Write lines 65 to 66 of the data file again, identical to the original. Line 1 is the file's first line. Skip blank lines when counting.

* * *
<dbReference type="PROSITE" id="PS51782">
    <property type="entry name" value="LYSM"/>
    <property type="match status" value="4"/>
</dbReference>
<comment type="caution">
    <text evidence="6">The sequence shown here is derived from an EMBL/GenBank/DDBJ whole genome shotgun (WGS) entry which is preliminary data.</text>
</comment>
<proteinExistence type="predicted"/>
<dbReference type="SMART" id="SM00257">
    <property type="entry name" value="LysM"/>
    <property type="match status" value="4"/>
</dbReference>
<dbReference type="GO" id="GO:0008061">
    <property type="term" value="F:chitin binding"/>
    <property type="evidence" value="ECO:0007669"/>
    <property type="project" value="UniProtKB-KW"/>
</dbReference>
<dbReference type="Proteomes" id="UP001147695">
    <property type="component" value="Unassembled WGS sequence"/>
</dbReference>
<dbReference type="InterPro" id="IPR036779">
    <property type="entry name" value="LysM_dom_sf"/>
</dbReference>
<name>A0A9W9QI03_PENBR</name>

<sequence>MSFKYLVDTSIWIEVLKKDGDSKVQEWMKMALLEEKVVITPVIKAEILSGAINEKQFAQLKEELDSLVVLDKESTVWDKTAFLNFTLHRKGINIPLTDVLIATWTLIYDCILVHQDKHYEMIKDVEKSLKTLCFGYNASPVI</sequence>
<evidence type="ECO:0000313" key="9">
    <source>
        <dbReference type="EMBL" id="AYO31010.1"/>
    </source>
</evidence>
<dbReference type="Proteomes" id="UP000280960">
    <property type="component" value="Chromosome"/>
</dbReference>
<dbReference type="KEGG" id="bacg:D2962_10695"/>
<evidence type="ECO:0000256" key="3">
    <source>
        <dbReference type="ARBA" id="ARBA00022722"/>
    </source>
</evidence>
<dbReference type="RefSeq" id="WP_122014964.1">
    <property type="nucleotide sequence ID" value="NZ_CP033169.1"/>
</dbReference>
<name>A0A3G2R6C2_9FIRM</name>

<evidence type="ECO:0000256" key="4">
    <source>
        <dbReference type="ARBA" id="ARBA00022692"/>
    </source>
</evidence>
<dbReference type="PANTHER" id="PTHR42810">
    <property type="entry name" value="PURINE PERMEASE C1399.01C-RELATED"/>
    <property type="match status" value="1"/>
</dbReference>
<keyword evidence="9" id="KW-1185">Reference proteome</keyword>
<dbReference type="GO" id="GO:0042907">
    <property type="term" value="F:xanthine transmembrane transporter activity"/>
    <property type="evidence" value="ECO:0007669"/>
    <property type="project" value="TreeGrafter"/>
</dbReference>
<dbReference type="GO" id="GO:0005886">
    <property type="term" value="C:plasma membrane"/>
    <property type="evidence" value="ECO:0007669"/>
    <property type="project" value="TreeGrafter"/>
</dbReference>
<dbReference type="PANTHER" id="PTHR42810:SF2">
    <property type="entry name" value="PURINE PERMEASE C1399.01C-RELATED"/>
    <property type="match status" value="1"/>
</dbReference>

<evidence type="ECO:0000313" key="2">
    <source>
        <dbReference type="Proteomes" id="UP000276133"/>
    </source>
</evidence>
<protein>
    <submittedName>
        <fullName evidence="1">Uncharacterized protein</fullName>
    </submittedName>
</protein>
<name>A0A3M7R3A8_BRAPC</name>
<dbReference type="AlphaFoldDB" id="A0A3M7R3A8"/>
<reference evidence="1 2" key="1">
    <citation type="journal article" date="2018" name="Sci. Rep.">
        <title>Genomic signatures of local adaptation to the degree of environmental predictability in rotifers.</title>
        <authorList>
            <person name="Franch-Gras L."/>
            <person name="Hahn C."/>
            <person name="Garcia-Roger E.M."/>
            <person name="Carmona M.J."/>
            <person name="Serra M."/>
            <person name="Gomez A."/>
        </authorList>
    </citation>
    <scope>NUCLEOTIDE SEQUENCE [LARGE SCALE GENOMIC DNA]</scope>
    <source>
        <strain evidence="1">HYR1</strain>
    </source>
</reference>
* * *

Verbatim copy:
    <property type="entry name" value="PURINE PERMEASE C1399.01C-RELATED"/>
    <property type="match status" value="1"/>